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December 12, 2012, 06:13 
why low reynolds number?

#1 
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Hey,
I simulate a water stream through a pipe with 20mm bore. I chose the realizable ke Model and enabled enhancedwall treatment. In boundary conditions I chose the ke model with k=e=1 as turbulence specification. The incomming flow rate is 2 m/s. I calculated that there must be a turbulent flow with a flow rate of 0,0755m/s so that 2 m/s should bring reynolds numbers over 2300. But the reynoldsnumbers are maximal about 800. Maybe you can help me and tell me what I do wrong. Thank you=) 

December 12, 2012, 07:11 

#3 
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The reynolds numbers in the whole pipe


December 12, 2012, 07:19 

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I see them when I go to Results>Graphics and Animations>Contours and then Counters of Velocity> cell Reynolds Number


December 14, 2012, 00:12 

#7  
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Lucky Tran
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Quote:
It is not quite Peclet number but similar. Quote:
This is a local Reynolds number. It uses the local cell velocity, length scale and properties. The length scale is the cube root of the volume of the cell. 

December 14, 2012, 04:27 

#8  
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Quote:
Thanks It was a long time when I read them in CFD course. Thanks again. 

December 14, 2012, 06:02 

#9 
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Thank you both for your help=)
Lucky Train, can you tell me what I have to do to see the "real" reynolds number so that I can see if the flow is laminar or turbulent?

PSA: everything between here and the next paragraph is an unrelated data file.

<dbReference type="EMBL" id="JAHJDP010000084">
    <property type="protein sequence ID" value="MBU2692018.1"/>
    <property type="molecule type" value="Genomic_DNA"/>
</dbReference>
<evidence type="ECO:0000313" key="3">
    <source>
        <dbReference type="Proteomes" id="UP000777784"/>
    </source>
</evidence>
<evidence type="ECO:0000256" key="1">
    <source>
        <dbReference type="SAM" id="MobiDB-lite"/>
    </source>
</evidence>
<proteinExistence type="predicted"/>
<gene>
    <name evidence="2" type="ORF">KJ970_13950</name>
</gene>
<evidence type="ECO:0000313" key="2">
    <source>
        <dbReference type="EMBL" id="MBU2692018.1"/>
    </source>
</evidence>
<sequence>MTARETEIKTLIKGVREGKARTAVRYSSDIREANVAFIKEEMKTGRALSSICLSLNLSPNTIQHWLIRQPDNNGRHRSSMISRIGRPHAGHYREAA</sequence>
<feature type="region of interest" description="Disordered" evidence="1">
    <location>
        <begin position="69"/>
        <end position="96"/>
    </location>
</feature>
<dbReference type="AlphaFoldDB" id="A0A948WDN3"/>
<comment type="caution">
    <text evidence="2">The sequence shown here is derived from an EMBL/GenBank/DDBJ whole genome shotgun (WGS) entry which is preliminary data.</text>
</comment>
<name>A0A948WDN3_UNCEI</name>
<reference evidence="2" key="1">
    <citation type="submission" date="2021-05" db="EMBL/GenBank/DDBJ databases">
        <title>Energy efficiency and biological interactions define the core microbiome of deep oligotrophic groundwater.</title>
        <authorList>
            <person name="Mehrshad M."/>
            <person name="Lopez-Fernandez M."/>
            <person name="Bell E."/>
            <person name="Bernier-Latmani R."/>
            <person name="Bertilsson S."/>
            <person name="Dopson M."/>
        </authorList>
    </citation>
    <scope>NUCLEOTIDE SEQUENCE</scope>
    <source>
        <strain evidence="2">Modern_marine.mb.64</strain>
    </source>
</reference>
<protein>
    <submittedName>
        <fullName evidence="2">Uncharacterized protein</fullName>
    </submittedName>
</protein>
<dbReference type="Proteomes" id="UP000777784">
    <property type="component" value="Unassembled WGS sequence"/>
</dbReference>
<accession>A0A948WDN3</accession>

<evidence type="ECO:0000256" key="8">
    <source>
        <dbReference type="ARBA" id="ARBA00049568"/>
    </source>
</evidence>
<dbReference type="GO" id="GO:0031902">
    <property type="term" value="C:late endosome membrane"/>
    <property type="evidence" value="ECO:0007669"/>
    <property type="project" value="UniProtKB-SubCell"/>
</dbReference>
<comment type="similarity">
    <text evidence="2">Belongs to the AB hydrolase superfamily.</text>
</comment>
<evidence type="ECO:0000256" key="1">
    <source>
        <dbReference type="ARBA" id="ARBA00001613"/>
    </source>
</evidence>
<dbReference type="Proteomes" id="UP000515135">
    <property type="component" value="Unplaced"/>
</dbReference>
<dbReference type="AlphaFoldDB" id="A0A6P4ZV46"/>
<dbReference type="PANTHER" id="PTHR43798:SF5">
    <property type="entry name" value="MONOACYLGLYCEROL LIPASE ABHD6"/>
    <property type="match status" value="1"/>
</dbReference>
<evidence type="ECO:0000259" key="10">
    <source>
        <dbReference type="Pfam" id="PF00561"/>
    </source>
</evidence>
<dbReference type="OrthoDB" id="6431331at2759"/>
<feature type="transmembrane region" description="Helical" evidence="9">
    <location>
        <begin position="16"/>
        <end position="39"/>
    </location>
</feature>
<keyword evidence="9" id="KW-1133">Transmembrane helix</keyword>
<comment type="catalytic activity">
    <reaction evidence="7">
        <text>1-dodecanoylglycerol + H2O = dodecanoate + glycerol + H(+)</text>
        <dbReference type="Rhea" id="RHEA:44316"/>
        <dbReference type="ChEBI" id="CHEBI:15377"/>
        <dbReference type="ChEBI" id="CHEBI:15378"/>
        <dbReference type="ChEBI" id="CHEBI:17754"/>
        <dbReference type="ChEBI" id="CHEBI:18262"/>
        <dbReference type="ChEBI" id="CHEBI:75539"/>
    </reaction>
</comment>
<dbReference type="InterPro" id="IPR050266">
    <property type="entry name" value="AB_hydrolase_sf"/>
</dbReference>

December 14, 2012, 06:11 

#11 
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but I haven't specified the reynoldsnumber because that is my variable. I want to see how the reynoldsnumber changes when I have a different geometry.


December 14, 2012, 07:02 

#13 
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Philipp
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Re = density * velocity * length / viscosity.
Density and viscosity are material properties. Take them from the material you chose. Velocity is what you set as inlet velocity of your pipe. "Lenght" is a typical length scale of your domain. For pipes one usually takes the diameter of the pipe. Now calculate. What people here were trying to explain: Fluent can't tell you "the Reynold's number" because there is no single Reynold's number. It allways depends on the lengthscale you choose. You could also take the radius for a pipe. It's more or less arbitrary what you take...
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December 18, 2012, 06:44 

#14 
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Thank you all for your help!
I found the solution: When you look on the turbulent reynolds number Re_y it is already turbulent with a value about 200. So my flow is turbulent=) 

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